Nearly 50 years after her first hit, Tanya Tucker may finally make her way to the winner’s podium at the 62nd Grammy Awards and could lead country music to its first victory in song of the year since 2011’s “Need You Now,” written by Lady Antebellum and Josh Kear.
Tucker’s “Bring My Flowers Now,” written by Tucker, Brandi Carlile and Tim and Phil Hanseroth, appears on the “Delta Dawn” singer’s first album in 17 years, While I’m Livin’. Produced by Carlile and Shooter Jennings, While I’m Livin’ received a nod for best country album, while “Bring My Flowers Now” is also up for best country solo performance and best country song. At four, Tucker received the most nominations of any country artist, bringing her career tally to 14 (with no wins).
Aside from Tucker, another country veteran, Billy Ray Cyrus, rode his way into record of the year via his feature on Lil Nas X’s “Old Town Road,” but otherwise, country artists were left out of the four general categories (record, song and album of the year and best new artist) leaving no opportunity to follow up Kacey Musgraves’ Golden Hour album of the year win earlier this year.
At a time when country is brimming with fresh new talent and despite the Recording Academy expanding the general categories to eight finalists for the 61st Grammy Awards, country found itself with no entries for best new artist. Among the artists on the ballot were Jimmie Allen, Blanco Brown, Carly Pearce, Runaway June and Morgan Wallen. Ashley McBryde, who deservedly received two Grammy noms in the country categories and just snagged the CMA Award for new artist of the year, was not on the best new artist final ballot. It’s unclear why she wasn’t, but it’s possible the screening committee decided she reached prominence last year with her 2018 album Girl Goin’ Nowhere. (The Recording Academy might have thought they were representing the genre with Yola‘s best new artist nomination, but despite her tag as a “country soul” singer, she’s not looked at as a mainstream country artist and instead is viewed, as her other nominations attest, as an Americana artist.)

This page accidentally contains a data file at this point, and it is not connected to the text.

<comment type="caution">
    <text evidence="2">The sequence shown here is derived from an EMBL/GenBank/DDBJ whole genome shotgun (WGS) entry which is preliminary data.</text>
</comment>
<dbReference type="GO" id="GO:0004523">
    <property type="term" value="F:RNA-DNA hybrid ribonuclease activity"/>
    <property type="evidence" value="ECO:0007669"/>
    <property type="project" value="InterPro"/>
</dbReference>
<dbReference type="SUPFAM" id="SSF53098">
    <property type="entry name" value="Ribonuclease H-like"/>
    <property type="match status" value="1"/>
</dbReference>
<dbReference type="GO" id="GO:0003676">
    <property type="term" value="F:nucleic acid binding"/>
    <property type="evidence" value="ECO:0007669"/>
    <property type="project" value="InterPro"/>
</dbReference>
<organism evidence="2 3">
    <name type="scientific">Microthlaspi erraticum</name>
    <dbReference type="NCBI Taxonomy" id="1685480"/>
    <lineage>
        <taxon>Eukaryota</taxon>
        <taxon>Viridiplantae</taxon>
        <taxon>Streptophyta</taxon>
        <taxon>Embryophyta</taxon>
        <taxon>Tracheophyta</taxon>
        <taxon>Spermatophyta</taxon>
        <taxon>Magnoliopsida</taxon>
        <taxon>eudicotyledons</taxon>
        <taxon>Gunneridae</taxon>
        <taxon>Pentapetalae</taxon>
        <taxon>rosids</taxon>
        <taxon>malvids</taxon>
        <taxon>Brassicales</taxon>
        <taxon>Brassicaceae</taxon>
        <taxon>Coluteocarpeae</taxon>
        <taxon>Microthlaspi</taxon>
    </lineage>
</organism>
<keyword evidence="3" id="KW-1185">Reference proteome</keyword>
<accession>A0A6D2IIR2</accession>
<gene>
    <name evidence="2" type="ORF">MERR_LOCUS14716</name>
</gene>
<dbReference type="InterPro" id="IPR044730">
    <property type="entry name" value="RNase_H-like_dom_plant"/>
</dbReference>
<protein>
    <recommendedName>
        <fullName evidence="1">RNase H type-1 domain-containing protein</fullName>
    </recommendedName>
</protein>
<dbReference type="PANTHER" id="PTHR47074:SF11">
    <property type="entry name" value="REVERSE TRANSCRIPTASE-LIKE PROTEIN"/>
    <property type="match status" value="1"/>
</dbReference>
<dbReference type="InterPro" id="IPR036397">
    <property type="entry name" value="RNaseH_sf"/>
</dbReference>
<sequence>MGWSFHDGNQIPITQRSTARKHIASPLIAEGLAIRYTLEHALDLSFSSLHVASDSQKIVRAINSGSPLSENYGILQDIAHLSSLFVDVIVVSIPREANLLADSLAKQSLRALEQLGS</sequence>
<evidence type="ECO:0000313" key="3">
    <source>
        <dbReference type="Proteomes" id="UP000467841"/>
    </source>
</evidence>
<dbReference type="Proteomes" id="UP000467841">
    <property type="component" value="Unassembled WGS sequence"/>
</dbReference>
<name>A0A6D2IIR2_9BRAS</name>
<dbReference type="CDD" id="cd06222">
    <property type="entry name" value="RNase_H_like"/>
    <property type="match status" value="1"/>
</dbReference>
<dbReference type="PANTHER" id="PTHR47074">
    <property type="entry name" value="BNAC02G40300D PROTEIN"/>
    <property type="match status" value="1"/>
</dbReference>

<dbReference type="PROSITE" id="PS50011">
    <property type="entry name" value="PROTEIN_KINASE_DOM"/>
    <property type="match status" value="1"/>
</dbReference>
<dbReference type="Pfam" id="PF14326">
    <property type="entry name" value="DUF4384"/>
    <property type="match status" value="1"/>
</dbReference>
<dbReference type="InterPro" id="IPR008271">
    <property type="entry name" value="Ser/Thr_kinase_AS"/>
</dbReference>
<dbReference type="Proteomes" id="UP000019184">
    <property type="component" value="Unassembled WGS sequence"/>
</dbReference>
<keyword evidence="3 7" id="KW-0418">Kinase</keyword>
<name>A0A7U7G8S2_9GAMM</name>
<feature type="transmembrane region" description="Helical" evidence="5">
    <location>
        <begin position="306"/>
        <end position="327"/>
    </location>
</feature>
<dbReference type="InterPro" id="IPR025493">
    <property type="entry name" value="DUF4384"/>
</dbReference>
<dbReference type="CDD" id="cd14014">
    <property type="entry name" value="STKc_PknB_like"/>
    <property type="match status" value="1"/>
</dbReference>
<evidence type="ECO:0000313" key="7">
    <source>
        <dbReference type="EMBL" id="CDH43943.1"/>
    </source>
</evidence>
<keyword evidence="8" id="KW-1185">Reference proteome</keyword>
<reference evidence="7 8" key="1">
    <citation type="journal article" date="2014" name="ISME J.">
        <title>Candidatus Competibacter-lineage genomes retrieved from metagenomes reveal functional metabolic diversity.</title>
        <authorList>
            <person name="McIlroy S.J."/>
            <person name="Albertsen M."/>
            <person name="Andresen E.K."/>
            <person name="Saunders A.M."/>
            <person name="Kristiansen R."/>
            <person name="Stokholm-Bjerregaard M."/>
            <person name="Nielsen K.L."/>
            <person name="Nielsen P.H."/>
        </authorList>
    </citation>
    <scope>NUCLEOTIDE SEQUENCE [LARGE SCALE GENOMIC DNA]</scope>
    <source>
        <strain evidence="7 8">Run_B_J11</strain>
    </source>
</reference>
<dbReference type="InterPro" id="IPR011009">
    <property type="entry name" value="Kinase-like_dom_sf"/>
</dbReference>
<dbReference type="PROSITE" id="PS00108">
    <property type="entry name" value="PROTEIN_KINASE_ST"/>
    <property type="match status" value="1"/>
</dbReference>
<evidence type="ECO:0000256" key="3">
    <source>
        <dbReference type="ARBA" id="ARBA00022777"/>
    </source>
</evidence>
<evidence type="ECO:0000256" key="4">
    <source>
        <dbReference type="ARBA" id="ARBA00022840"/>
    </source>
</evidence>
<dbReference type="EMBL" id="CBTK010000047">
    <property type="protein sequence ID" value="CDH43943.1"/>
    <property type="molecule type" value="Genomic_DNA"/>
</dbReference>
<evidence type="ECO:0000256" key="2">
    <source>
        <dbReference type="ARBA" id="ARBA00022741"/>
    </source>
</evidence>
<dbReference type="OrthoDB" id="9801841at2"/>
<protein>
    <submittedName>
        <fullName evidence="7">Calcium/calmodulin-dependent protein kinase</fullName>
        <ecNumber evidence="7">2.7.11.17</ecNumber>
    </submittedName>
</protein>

Turning to the four categories in the country field, as women struggle to have their voices heard at country radio, the quartet of categories very fairly represents women. Of the 20 nominated songs, albums and performances, half are from woman artists or groups that include women.
In best country solo performance — as is the Grammy voters’ wont through the years — other than Blake Shelton’s formidable “God’s Country,” which won CMA Awards’ single of the year last week, voters ignored mainstream country radio and instead picked such tasty choices as Tyler Childers’ “All Your’n” and Willie Nelson’s “Ride Me Back Home.” McBryde’s performance nod is for “Girl Goin’ Nowhere,” which peaked at No. 40 on Billboard‘s Country Airplay chart and also received a best country song nomination.
For best country duo/group performance, voters selected a combo of established groups and one-off pairings, such as “Brand New Man,” from Brooks & Dunn and Luke Combs, and “Common” from Maren Morris featuring Carlile, ignoring such deserving honorees as Old Dominion, Midland and Lady Antebellum. And while it’s safe to say that an artist is probably thrilled with any Grammy nomination, Morris and Combs were probably not expecting to get plucked for those selections, while such works as Morris’ Girl and its title track and Combs’ “Beautiful Crazy” were completely ignored. Dan + Shay‘s “Speechless” earns its spot in this grouping, though also deserved a song of the year nod in the general category.
Girl is the biggest obvious omission in the best country album category, with that slot likely going to Reba McEntire’s Stronger Than the Truth, which, excellent an album as it is, is a bit of a surprise. Eric Church is the veteran in the category, earning his third nod, the most of any of this year’s contenders. Looking ahead, the self-titled debut from The Highwomen, which includes Morris and Carlile, came out after the eligibility period closed Aug. 31 and is sure to be a contender here next year.